You may have recently seen the following article on the BBC.

A BBC investigation has uncovered there are no laws against anyone operating as a therapist, psychotherapist or a counsellor in the UK.

Cheap online courses allow you to cheat to complete them, meaning qualifications are often meaningless.

BBC reporter Jordan Dunbar has been uncovering the impact of this lack of regulation.

Producer: Katie Inman

Why bother?

When you read of the potential negative effects that some clients have experienced when attending counselling sessions you might ask why bother?

Why not just speak to your friend or family member over a coffee and cake?

The long answer is that whilst family members or friends can be of great support, well trained counsellors offer something more. Counselling is an art but it is also a science.

Trainees should be taught how to listen unjudgementally. They are taught to create a safe place for clients to explore their concerns. They should see each person as unique, and valuable. As well as have a broad knowledge of theories and issues that support a client to find their way through difficult times.

It takes time to learn and develop good counselling skills. Skills that cannot be learnt and tested through a short, £20, online counselling course.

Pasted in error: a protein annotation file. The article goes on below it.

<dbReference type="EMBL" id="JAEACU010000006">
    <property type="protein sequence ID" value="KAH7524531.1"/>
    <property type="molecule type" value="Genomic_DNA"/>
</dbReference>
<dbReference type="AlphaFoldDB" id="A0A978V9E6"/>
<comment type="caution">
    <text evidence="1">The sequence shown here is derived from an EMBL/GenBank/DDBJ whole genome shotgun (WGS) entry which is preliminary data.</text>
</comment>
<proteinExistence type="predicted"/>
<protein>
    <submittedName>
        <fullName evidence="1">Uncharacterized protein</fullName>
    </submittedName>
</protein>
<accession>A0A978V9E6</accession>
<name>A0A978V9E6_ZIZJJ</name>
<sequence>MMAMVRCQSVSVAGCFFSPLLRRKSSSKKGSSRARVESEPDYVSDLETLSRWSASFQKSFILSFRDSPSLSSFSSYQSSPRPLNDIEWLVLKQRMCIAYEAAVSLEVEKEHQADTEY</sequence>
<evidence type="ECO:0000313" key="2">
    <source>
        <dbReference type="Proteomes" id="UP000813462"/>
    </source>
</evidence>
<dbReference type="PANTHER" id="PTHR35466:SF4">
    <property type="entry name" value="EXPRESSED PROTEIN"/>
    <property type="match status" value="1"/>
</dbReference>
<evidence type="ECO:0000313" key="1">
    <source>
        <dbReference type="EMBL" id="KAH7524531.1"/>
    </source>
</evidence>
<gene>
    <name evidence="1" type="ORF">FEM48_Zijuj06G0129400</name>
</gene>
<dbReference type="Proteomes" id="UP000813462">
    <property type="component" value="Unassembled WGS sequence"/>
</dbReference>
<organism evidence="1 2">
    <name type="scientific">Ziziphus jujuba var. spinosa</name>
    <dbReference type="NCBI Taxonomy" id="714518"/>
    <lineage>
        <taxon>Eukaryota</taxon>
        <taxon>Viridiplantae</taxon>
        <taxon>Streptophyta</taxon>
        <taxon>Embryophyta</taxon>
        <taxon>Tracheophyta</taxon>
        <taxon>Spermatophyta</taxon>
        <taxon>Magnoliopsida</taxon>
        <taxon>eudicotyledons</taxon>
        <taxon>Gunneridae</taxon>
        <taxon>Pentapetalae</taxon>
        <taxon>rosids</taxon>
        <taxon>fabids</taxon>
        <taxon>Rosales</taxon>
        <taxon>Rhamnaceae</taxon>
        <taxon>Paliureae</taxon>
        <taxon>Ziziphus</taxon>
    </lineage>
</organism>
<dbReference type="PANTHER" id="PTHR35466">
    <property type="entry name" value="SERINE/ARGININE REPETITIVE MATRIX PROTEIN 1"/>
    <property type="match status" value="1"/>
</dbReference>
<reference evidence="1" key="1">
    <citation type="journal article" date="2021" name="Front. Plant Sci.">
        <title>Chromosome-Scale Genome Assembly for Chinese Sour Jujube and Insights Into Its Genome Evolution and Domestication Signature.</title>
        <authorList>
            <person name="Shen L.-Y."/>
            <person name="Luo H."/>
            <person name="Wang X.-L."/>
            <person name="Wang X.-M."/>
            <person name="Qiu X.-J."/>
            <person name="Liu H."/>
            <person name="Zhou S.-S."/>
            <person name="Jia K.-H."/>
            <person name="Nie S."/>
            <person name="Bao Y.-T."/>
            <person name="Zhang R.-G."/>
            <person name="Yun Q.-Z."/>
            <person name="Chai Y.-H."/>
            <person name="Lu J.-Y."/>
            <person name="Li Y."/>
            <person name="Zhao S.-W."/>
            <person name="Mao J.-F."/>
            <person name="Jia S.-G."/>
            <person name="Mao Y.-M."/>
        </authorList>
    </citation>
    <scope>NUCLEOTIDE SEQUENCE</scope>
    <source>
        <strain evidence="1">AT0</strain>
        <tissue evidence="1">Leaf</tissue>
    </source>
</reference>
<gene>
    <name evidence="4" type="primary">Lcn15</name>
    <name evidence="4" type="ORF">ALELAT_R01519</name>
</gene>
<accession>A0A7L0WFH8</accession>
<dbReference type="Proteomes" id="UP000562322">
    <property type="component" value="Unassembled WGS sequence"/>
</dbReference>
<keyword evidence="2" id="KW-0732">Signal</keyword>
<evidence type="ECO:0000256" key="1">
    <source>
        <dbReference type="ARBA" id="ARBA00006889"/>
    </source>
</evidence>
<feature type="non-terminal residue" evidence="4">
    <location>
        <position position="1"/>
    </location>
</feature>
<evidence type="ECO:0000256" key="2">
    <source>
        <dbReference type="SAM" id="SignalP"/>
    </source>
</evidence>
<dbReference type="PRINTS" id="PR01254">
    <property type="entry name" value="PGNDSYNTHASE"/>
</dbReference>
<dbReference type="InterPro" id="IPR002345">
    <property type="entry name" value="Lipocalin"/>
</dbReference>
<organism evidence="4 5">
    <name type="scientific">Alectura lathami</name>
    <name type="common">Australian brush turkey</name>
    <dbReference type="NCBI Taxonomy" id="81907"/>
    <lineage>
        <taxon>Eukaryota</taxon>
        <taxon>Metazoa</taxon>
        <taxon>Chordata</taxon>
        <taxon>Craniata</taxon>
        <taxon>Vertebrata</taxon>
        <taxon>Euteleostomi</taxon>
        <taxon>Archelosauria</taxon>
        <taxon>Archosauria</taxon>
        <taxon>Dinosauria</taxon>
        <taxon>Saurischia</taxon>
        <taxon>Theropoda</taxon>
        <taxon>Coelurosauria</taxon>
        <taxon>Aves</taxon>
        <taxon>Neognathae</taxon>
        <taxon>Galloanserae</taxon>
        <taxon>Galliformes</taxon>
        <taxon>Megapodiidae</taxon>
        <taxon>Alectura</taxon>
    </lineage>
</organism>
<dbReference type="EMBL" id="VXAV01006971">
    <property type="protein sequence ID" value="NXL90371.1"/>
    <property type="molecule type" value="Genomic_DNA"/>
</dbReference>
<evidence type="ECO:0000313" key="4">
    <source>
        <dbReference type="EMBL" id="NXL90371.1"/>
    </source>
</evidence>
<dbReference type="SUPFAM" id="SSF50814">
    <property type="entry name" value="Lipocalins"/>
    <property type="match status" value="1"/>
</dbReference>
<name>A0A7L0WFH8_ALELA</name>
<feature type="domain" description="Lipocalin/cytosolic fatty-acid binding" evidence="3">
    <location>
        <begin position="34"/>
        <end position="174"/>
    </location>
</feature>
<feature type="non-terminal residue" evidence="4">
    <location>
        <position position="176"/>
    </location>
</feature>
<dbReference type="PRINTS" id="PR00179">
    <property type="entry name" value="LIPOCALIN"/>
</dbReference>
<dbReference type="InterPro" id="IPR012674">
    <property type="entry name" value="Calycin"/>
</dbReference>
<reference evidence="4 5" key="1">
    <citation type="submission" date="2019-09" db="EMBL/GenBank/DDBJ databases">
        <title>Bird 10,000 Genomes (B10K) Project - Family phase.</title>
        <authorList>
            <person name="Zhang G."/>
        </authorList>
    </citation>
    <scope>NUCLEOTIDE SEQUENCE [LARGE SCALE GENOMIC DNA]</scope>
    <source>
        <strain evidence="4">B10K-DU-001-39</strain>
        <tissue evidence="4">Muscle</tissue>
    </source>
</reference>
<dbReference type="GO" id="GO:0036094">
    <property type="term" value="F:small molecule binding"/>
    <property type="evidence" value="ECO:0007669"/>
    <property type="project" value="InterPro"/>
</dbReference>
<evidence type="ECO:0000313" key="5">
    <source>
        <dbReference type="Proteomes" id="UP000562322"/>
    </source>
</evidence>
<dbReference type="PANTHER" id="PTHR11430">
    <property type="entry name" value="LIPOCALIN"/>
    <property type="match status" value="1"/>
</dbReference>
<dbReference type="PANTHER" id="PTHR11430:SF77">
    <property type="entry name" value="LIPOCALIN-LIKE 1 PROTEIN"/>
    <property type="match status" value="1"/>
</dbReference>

Reputable training will take approximately three years of part time study. It will involve the student being in personal therapy, practicing skills, and working in a voluntary supervised placement for more than 100 hours prior to completing their training.

Beyond this an ethical practitioner adheres to an ethical code and is a member of a reputable awarding body.

An ethical practitioner will support the client in finding the “right fit” of counsellor for them. They will know that the relationship they make with the client will, in a large part, determine the effectiveness of the therapy. The ethical practitioner will know if they need to refer someone on for specialist input. They will also refer a client on if they are concerned about their own limits of competency. They will be transparent with the client about note keeping, safety issues, fees, their training, and experience. An ethical practitioner will be willing to answer any questions that the client might have before committing to sessions.

The ethical practioner will be in regular supervision and will attend continual professional development courses as well as keep abreast with current research and thinking.

The above is only part of what is expected. It is not an exhaustive list. Counselling is not just a friendly chat over a cup of tea, wonderful though that is. It is a profession which involves good counsellors in a demanding, challenging, often perplexing, endeavour to support people with integrity, humility, care and kindness.

At Dunamis we offer an entry level Certificate course and a Diploma course. This is a worthwhile profession for those who are able, and willing. A good counsellor will have to put themselves to the test. Undertake courageous self discovery for the benefit of others.

Those who wish to exploit others, have other agendas when joining the helping professions, or are socially or emotional not robust, NEED NOT APPLY. Counselling is no piece of cake.

What else do you think is needed to make a good counsellor? Have you had any bad experiences of therapy? Leave your comments below. We’d love to hear from you.